Repository logo

The effect of burst suppression on cerebral blood flow and autoregulation: a scoping review of the human and animal literature.

Published version

Repository DOI

Change log


Siddiqi, A Zohaib 
Froese, Logan 
Gomez, Alwyn 
Sainbhi, Amanjyot Singh 
Stein, Kevin 


Background: Burst suppression (BS) is an electroencephalography (EEG) pattern in which there are isoelectric periods interspersed with bursts of cortical activity. Targeting BS through anaesthetic administration is used as a tool in the neuro-intensive care unit but its relationship with cerebral blood flow (CBF) and cerebral autoregulation (CA) is unclear. We performed a systematic scoping review investigating the effect of BS on CBF and CA in animals and humans. Methods: We searched MEDLINE, BIOSIS, EMBASE, SCOPUS and Cochrane library from inception to August 2022. The data that were collected included study population, methods to induce and measure BS, and the effect on CBF and CA. Results: Overall, there were 66 studies that were included in the final results, 41 of which examined animals, 24 of which examined humans, and 1 of which examined both. In almost all the studies, BS was induced using an anaesthetic. In most of the animal and human studies, BS was associated with a decrease in CBF and cerebral metabolism, even if the mean arterial pressure remained constant. The effect on CA during periods of stress (hypercapnia, hypothermia, etc.) was variable. Discussion: BS is associated with a reduction in cerebral metabolic demand and CBF, which may explain its usefulness in patients with brain injury. More evidence is needed to elucidate the connection between BS and CA.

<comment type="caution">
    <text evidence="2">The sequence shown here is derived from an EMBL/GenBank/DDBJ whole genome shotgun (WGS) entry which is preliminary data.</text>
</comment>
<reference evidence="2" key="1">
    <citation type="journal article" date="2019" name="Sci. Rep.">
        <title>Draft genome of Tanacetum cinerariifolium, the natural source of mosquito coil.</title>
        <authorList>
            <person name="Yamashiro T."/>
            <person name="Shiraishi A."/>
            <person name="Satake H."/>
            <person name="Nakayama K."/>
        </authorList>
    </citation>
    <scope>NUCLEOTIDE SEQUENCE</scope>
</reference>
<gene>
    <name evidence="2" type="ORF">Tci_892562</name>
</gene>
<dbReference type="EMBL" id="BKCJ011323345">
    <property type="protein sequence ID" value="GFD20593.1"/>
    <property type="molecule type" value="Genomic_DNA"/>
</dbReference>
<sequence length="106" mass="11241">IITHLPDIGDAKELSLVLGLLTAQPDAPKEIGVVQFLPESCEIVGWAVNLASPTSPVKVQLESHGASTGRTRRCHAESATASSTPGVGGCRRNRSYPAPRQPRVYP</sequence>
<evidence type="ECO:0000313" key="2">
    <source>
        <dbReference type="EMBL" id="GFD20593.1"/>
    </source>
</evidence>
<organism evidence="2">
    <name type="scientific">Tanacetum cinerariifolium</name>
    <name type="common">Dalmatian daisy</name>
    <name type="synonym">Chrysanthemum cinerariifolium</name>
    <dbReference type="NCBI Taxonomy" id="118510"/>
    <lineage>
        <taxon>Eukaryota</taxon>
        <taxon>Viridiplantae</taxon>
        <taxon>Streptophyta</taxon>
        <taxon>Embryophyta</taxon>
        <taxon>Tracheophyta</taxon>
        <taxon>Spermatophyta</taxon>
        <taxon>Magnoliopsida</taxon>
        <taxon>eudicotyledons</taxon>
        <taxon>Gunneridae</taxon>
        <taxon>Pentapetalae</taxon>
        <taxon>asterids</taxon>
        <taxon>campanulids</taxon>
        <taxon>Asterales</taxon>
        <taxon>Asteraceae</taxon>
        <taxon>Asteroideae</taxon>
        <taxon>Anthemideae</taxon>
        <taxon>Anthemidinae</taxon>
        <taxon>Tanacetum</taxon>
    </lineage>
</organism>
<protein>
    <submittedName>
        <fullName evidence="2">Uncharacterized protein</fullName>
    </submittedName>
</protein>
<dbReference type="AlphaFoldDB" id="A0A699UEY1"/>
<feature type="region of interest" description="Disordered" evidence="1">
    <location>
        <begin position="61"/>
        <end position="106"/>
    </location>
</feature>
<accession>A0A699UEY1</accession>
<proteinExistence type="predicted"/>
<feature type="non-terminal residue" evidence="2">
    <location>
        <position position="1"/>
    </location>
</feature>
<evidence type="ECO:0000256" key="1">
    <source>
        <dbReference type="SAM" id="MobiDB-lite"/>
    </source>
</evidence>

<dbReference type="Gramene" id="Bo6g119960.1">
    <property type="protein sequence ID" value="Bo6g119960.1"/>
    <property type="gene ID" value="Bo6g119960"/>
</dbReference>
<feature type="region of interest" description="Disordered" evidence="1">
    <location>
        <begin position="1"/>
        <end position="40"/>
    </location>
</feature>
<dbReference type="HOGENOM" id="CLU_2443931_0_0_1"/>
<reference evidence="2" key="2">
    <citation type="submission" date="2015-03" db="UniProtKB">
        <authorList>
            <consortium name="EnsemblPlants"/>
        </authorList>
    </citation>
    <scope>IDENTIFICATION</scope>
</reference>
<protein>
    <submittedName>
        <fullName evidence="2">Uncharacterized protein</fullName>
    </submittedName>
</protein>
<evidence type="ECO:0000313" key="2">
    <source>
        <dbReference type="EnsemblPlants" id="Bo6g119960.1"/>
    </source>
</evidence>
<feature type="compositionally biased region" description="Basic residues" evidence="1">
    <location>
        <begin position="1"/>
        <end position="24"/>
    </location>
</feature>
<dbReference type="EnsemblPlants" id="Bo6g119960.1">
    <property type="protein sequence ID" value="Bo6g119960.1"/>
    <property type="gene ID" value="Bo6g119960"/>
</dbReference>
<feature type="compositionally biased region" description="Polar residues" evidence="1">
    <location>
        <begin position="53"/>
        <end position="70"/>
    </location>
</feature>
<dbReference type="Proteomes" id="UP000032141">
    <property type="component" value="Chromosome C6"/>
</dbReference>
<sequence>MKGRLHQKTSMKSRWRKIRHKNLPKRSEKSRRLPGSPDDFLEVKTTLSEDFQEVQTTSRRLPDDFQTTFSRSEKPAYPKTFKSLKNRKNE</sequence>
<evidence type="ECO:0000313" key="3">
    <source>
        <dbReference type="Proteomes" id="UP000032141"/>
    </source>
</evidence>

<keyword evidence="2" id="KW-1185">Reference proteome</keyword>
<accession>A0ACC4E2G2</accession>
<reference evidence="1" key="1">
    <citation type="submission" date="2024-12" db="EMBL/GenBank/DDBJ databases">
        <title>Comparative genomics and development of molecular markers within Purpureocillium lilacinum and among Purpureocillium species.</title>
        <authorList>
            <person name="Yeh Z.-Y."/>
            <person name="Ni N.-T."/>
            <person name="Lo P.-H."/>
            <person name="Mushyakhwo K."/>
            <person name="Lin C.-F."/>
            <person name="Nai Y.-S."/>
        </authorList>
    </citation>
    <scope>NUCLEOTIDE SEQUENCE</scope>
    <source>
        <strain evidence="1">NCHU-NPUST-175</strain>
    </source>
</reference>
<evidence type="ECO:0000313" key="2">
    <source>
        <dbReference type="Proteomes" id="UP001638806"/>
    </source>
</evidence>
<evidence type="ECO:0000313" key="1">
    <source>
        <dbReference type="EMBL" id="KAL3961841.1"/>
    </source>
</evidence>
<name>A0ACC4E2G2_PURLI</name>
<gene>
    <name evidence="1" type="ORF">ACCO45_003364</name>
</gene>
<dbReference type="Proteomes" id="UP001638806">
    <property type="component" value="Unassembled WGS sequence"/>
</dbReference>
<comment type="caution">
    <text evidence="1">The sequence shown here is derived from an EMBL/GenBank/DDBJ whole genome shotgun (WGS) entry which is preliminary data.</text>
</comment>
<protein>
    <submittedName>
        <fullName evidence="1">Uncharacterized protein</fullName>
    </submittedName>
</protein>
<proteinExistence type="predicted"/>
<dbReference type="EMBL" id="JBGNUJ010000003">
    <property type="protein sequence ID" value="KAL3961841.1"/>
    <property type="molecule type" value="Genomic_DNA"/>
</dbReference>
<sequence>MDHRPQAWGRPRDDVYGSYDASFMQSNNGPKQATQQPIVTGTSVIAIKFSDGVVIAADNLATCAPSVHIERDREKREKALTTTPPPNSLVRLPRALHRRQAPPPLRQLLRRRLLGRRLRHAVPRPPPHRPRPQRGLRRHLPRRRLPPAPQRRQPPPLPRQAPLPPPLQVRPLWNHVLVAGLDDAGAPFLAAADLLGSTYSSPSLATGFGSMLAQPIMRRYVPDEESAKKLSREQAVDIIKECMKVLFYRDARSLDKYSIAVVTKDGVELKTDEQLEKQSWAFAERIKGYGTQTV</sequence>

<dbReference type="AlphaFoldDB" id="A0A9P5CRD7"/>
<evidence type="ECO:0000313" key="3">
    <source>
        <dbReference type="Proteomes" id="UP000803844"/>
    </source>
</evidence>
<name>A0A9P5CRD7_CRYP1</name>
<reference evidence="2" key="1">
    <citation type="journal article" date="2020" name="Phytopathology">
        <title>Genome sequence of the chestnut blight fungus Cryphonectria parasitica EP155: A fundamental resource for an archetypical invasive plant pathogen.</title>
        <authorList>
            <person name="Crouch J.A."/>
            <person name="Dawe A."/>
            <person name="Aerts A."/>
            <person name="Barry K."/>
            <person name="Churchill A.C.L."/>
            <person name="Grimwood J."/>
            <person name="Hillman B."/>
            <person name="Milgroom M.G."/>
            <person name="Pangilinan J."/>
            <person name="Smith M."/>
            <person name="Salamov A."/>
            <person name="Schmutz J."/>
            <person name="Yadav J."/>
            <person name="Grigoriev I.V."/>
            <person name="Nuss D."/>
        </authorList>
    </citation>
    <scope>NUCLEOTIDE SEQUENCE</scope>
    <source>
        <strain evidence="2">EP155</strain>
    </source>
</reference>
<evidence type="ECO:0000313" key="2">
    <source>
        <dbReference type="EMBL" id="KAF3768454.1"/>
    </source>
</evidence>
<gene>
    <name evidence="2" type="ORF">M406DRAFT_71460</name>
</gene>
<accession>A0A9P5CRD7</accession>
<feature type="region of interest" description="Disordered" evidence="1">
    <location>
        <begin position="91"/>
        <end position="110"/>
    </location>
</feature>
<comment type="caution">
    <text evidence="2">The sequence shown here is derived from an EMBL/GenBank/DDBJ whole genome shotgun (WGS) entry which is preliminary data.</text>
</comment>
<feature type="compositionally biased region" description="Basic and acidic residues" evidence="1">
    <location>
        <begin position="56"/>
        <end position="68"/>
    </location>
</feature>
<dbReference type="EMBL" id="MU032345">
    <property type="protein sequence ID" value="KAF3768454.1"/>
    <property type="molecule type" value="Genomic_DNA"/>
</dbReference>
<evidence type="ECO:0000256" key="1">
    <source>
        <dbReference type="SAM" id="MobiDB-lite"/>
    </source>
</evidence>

Peer reviewed: True


burst suppression, cerebral autoregulation (CA), cerebral blood flow (CBF), cerebrovascular physiology, neuroanaesthesia, systematic review

Journal Title

Front Physiol

Conference Name

Journal ISSN


Volume Title


Frontiers Media SA